Research described in The FASEB Journal implicates histatin.

Histatin, a small protein in human saliva, speeds wound healing, according to investigators from VU University Medical Center in The Netherlands. This compound was previously thought only to kill bacteria.

The researchers cultured epithelial cells that line the inner cheek in dishes until the surfaces were completely covered with these cells. Then they made an artificial wound in the cell layer in each dish. In one dish, cells were bathed in an isotonic fluid without any additions. In the other dish, cells were bathed in human saliva.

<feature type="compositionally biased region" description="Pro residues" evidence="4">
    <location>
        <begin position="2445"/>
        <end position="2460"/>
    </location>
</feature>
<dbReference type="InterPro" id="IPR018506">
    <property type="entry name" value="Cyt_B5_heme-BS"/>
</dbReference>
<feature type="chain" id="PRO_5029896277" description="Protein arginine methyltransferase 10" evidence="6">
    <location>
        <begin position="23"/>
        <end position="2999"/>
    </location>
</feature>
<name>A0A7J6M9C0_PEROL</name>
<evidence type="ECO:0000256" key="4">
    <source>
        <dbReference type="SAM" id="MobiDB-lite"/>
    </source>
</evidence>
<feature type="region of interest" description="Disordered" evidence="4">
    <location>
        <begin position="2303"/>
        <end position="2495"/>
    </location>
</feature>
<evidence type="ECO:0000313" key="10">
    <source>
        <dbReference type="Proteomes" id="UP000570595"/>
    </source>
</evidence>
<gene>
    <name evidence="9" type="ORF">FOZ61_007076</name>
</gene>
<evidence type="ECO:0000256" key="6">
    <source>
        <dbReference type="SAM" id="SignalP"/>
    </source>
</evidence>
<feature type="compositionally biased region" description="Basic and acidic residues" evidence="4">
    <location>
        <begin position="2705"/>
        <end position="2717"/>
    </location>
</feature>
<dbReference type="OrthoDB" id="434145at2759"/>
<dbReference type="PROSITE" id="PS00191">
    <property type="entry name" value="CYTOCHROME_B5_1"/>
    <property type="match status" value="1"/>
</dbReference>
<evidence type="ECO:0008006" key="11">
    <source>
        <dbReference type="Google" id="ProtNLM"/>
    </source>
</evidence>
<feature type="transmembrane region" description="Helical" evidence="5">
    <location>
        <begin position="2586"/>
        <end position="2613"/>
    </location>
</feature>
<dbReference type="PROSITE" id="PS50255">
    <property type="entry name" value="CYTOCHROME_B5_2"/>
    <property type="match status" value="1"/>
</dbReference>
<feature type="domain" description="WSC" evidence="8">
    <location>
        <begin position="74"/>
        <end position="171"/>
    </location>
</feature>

After 16 hours the scientists noticed that the saliva treated “wound” was almost completely closed. In the dish with the untreated “wound,” a substantial part was still open. This proved that human saliva contains a factor that accelerates wound closure in oral cells, the researchers explain.

They then split the saliva into its individual components, tested each in their wound model, and finally determined that histatin was responsible.

The study is published online before print in The FASEB Journal.

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